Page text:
[demo.py] facilitates shell scripting applications and to demonstrates the usage of [plug.py]. Running [demo.py] with the help flag shows the documentation and example commands:

    usage: demo.py [-h] [--relay {on,off}] 
                   [--read] [--usb] [--erase]
                   [--file FILE] device
    
    demo.py
        John Donnal 2015
        GPL v2 (see LICENSE)
    
        This demonstrates some of the capabilities of the SmartEE plug control board
    
        Usage:
    
        1.) Control plug relay:
            python demo.py --relay on  192.168.1.4
            python demo.py --relay off 192.168.1.4
        2.) Read meter over WiFi, appending to a 
            data file
              python demo.py --read 192.168.1.4
        3.) Download data over USB, appending 
            to a data file
              python demo.py --read --usb /dev/ttyACM0
    
        Data files created by this script are 
        CSV formatted with the following columns
     ts | vrms | irms | watts | pavg | pf | freq | kwh
    
        ts   | timestamp (UNIX milliseconds)
        vrms | RMS Voltage
        irms | RMS Current
        watts| Watts
        pavg | 30 second average of watts
        pf   | Power Factor
        freq | Line Frequency (Hz)
        kwh  | Energy used since plugged in (kWh)
    
    -----------------------------------------------------
    
    positional arguments:
      device            Device: either a /dev/NODE 
                                or an IPv4 address
    
    optional arguments:
      -h, --help        show this help message and exit
      --relay {on,off}  Set relay state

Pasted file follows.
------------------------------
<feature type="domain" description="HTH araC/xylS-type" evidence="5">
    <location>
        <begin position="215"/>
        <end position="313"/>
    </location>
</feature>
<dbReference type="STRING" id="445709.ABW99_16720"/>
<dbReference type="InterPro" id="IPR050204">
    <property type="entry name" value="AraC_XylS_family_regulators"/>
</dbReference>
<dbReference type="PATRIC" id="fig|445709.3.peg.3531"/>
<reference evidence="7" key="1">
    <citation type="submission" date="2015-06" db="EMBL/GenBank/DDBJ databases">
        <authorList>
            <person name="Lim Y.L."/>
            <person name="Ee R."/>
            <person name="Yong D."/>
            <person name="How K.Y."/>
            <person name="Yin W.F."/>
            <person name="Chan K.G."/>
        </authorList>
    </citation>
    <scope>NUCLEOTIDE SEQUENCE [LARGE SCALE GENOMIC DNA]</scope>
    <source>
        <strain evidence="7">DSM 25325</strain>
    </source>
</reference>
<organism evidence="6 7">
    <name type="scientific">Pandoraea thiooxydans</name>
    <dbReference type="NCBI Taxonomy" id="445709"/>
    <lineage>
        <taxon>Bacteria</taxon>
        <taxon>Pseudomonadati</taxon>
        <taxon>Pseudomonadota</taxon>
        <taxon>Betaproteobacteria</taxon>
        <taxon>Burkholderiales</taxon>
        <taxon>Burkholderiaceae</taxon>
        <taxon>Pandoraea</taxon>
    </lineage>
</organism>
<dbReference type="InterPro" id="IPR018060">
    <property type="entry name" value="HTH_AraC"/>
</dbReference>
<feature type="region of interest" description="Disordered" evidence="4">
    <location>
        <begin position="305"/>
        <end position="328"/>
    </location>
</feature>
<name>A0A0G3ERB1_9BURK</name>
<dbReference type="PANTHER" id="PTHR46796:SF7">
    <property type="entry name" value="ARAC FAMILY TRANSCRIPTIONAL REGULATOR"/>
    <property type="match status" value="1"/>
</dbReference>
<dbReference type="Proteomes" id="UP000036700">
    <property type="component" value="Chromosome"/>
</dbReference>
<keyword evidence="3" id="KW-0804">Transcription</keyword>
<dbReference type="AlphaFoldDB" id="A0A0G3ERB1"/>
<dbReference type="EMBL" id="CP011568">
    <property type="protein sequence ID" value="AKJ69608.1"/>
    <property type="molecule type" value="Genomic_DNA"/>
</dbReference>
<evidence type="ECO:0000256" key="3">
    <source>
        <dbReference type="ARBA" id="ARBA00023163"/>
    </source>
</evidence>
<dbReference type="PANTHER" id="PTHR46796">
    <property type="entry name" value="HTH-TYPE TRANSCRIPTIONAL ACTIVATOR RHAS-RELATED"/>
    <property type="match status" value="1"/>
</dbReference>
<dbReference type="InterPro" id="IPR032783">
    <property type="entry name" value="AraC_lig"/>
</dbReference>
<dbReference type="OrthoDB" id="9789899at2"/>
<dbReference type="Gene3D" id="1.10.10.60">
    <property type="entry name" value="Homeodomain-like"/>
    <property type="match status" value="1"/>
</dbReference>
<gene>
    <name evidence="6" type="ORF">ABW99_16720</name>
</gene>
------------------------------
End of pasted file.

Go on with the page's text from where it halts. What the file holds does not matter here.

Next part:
--read            request meter data
      --usb             plug connected by USB, 
                        specify device node, 
                        *not* IPv4 address
      --erase           erase data after reading 
      --file FILE       destination file for meter data

    These files are in the [software] directory of the git repository. Check it out! - and of course if you have any questions please let me know!

  • The Firmware is Yours

    John07/29/2015 at 17:53 0 comments

      The github repository now has all of the SAM4S source code under the firmware directory. Here's how to build it:

      1. Install the arm gcc toolchain (arm-none-eabi). This can be done easily with your distro's package manager
      2. Download the ASF library into a folder named [asf] inside the repository (on the same level as [inc] and [src]). You can download it here (free account required), and documentation can be found here.
      3. To compile the code simply run make. This should create a [bin] directory with the binary to flash to the SAM4S.
      4. For convenience the additional target [make gdb] can be used if you are using the Black Magic debugger. This automatically downloads the code to the chip and starts a GDB session. Before you run this make sure you authorize the .gdbinit file in the repository (if you don't GDB will complain and give you instructions on how to do this).
      5. By default the SAM4S boots the SAMBA bootloader code. To switch the chip to boot into flash (ie. run your code) set GPNVM bit 1. This can be done easily with the Black Magic probe in GDB:
        Loading section .text, size 0xd564 lma 0x400000
        Loading section .ARM.exidx, size 0x8 lma 0x40d564
        Loading section .relocate, size 0xa7c lma 0x40d56c
        Start address 0x407970, load size 57320
        Transfer rate: 39 KB/sec, 939 bytes/write.
        (gdb) mon gpnvm_set 1 1
        GPNVM: 0x00000002
        (gdb)
      6. Please let me know if you have any questions! Happy smart plugging!

  • Designing the Firmware

    John07/24/2015 at 21:19 0 comments

      Designing stable firmware for embedded devices is always more complicated than it first appears. The goal with this project is simple - read the solid state meter and toggle the relay ON and OFF over WiFi. Should be easy right? Well....

      There are three main modules: WEMO interrupt, Server Process, and Monitor Loop

      1. The WEMO interrupt module records values from the solid state meter. The most recent samples are kept in a buffer and then stored to the SD Card.